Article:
Much more to my liking as a repertory film venue was the Los Angeles County Museum of Art when it was programmed by Ian Birnie and Bernardo Rondeau. LACMA had been screening films for 40 years, and it was not only a centrally located venue (actually just a few blocks down Fairfax from Cinefamily), but attracted a much wider demographic, and offered the city’s best forays into world cinema. (Birnie would devote multiple weekends to showing complete retrospectives of Kiraostami, Hou Hsiao-hsien, or Fritz Lang, for example.) Even as LACMA security guards strong-armed patrons out the gates within minutes of the films ending, there were countless times I fell in with a spontaneous group of friends for drinks and conversation afterward. But in 2009, blaming the Great Recession, LACMA announced it would no longer continue the series despite attracting hundreds of patrons on a regular basis. I co-founded an online initiative called Save Film at LACMA (and blogged about it here quite a bit) that helped prompt a national dialogue (the New York Times and the Wall Street Journal both interviewed us) regarding the need for the largest art museum west of the Mississippi to include film as part of its mission. I’m happy to say we had an effect, and the weekend program did continue for a few more years, but eventually the media attention died down, and LACMA quietly ended it anyway. They were determined, what can I say?
Buzzfeed might blithely apply the term “cinephile” to mean movie lovers in a general sense, but it would pain me to think that Cinefamily’s media-infused hipsterism—to say nothing of its atmosphere of frat boy gender discrimination—would have anything to do with cinephilia in a precise sense. In fact, the French have an entirely different word for an indiscriminate binge-watcher: cinéphage, meaning someone who consumes media in large amounts without a whole lot of reflection about it. To me and others, cinephilia entails an amateur (in the best sense) or professional engagement with film history and aesthetics and their social impacts, not beer parties that relegate Rivette to the level of groovy wallpaper, an atmospheric backdrop to their greater social ambitions.
It remains to be seen how Los Angeles’ film culture will respond to the closing of Cinefamily. To be sure, it is not the only venue in town, and you will find my warmest recommendations of other venues in the right hand column of this website. But there is no question that our alternative film scene is much less adventurous, substantial or supported by the media than it was when I started Filmjourney 15-odd years ago. Tarantino’s self-serving takeover of the New Beverly Cinema may have increased the amount of celluloid it screens, but the prints are often terrible and the programming is decidedly more cultish. When the American Cinematheque offers a “Landmarks of Soviet Cinema” series (as it did in October), it amounts to four movies, all of which are readily available on video. When I first moved to Los Angeles in 2001, I recall that the LA Weekly—at that time the standard reference for local listings and commentary on alternative film events—had no less than three regular film columnists: Manohla Dargis, John Powers, and Ella Taylor. Conversely, I hadn’t looked at an issue of the LA Weekly since I last wrote for it two years ago, but was recently shocked to discover how emaciated it has become in thickness and page size (with much of its film content merely recycled from the now-online Village Voice).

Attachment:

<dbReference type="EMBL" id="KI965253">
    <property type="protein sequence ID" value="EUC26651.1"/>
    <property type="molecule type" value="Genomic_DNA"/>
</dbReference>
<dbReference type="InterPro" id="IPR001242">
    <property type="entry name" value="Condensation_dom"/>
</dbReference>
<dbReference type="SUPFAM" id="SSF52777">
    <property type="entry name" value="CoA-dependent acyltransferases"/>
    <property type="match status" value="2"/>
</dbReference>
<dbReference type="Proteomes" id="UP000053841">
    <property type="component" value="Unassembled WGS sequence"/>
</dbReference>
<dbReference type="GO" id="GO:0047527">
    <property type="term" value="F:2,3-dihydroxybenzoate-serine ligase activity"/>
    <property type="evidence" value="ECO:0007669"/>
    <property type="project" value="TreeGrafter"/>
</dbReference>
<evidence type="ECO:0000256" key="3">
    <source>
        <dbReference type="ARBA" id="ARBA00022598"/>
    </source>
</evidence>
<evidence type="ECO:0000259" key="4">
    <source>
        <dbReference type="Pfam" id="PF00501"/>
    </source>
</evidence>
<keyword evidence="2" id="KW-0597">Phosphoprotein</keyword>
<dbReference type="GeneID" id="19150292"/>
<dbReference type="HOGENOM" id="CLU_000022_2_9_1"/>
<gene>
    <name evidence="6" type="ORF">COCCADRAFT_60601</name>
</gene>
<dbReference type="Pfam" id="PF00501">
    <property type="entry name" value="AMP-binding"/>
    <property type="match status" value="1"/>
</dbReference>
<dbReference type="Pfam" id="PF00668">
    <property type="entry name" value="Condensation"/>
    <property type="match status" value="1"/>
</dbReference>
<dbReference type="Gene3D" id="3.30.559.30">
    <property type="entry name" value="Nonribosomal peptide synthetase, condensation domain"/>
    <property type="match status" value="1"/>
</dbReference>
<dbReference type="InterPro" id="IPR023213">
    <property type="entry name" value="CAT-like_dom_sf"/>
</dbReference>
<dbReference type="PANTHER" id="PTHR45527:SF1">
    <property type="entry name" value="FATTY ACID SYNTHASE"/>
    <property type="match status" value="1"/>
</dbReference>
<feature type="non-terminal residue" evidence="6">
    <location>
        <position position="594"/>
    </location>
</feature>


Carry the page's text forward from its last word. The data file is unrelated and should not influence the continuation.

Of course we’re all aware of the death of alternative weeklies in the U.S. But while there remains enthusiasm for blogging, websites, podcasts and social media, we still have yet to find a way to properly fund or monetize serious film commentary that allows it to continue as a viable day job. Nor have we fully considered how our film culture disconnect from the local actually impacts our communities. I persist in believing that a large number of Angelenos retain enthusiasm for physically gathering together and enjoying new and archival prints and even DCP restorations on the big screen, hearing from guests that relay the human element of film production, and who knows, maybe even conversing about movies apart from internet discussion boards and 150-character tweets.
This year, there has been a welcome groundswell of attention addressing the culture of sexual abuse and discrimination in the media industry. Let’s hope the demise of Cinefamily also triggers a dialogue about what it means to be cinephiles, to creatively engage our cultural heritage and contemporary mediascape and promote its dissemination in meaningful, intergenerational, politically empowering ways.